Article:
In the autumn of 1988 the husband commenced a relationship with a neighbour, Mrs B, who was a mutual friend of the parties. She was a widow and that relationship has proved to be an enduring one. The marriage had been unsuccessful, certainly on the sexual plane, for many years prior thereto, as both parties acknowledge. In March 1989 a flat was bought in Oxfordshire, with the intention that the husband should live there post-separation. It was much nearer to his company's base. The property was purchased in the joint names of himself and Mrs B. Mrs B is a lady of substantial means. That acquisition was not revealed to the wife. However, on 1 May the husband announced to the wife his intention to leave her for Mrs B and carried out that intention that very evening. Thereafter he lived at the flat until approximately November 1990 when Mrs B acquired a house near Andover which has ever since been their shared home. In the summer

of 1989 shortly after the separation the daughter left her boarding school to complete her education at a local school, which was conveniently close to the former matrimonial home. The wife's petition for dissolution was filed on 18 August 1990 on the grounds of the husband's adultery with Mrs B. A decree nisi was pronounced in May 1991 and made absolute in December 1991. In the summer of 1991 the daughter completed her education at the local school, and commenced a law course in Northamptonshire. That did not prove a success and in October 1992 she left the course unfinished and has taken temporary employment in Kent. That is the brief history of the family life.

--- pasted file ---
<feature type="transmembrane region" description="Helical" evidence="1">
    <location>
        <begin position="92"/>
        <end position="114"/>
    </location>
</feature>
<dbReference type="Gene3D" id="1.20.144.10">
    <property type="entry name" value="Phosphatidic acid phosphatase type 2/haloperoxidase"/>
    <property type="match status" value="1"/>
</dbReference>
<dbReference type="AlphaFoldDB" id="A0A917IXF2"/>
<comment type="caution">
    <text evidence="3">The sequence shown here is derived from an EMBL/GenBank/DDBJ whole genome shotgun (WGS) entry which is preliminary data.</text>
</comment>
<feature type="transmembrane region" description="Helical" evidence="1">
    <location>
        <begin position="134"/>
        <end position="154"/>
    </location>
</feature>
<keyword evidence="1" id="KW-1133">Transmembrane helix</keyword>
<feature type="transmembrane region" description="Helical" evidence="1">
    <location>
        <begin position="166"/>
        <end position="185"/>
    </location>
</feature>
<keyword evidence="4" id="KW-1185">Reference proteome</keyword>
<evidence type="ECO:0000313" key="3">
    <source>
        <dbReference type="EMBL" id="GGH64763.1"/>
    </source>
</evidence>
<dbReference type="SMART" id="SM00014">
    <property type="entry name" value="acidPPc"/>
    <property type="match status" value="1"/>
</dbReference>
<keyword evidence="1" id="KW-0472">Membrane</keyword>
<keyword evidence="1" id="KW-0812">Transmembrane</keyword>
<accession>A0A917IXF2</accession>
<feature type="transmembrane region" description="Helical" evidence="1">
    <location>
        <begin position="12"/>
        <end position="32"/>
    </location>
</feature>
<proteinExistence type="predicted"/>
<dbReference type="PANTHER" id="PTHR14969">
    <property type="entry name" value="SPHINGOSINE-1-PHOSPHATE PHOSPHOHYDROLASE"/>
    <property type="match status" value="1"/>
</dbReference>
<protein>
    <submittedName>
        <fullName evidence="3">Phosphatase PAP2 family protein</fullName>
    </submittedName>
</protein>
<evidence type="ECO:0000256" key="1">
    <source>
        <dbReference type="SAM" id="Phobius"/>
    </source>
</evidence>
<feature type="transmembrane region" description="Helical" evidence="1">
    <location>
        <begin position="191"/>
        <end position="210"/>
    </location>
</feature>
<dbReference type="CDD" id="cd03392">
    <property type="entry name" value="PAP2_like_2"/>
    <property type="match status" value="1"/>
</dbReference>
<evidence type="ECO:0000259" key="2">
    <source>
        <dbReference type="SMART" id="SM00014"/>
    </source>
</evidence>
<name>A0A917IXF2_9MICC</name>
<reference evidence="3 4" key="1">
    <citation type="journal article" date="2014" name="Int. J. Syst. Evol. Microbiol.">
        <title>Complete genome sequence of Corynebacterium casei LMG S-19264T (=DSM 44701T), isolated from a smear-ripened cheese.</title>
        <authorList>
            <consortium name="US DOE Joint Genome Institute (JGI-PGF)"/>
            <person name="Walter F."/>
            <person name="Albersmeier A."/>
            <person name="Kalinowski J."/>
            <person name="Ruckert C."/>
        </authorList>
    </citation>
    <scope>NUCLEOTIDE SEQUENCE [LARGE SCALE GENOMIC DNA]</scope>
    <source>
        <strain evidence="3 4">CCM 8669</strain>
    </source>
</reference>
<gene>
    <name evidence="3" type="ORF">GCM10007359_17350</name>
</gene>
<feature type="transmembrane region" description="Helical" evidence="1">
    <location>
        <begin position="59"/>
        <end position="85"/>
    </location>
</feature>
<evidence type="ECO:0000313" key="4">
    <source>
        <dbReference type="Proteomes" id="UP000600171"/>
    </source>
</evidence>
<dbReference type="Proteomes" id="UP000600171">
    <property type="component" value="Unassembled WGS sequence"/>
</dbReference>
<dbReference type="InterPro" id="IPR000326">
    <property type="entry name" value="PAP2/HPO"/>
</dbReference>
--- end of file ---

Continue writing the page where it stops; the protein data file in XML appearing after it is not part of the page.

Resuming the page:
The case was opened by Mr Pointer in a very straightforward fashion. He presented the respective assets and liabilities of the parties. He relied on reports by Mr Lobbenberg...

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7 cases
  • A v A; B v B
    • United Kingdom
    • Family Division
    • Invalid date
    ...give full and frank disclosure, the penalty is a price in costs and not an adjustment of the award in favour of the other party, (P v P ([1994] 1 FCR 293)).’ It was therefore common ground that the respondents had lied over a number of years about their interests in companies, and in partic......
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    ...[1977] 1 WLR 34, CA. Meza v Meza (2002) 743 NYS 2d 122, NY SC (2nd Dept). Norris v Norris[2002] EWHC 2996 (Fam), [2003] 2 FCR 245. P v P[1994] 1 FCR 293, sub nom P v P (financial relief: non-disclosure) [1994] 2 FLR 381. Parra v Parra[2002] EWCA Civ 1886, [2003] 1 FCR 97. Reidy v Reidy (198......
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    • 15 April 2011
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    • 19 November 1996
    ...questionable whether that factor should go to diminish the quantum of the financial award. 36 This question arose in the case of P v P [1994] 1 FCR 293. In that case the applicant wife had been exposed (coincidentally by Mr Mostyn's cross-examination) to have been guilty of considerable mis......
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1 books & journal articles
  • Essential Practice Guidance
    • United Kingdom
    • Wildy Simmonds & Hill The Single Family Court: a Practitioner's Handbook - 2nd Edition Contents
    • 30 August 2017
    ...specifically a dishonest failure to make full disclosure amounts to [relevant s25(2)] conduct: Desai v Desai (1983) 13 Fam Law 46 [[1994] 1 FCR 293] and B v B [1988] 2 FLR 490. But I agree with Thorpe J in P v P [1994] 1 FLR 293 at p 306A–C that a dishonest disclosure will more appropriatel......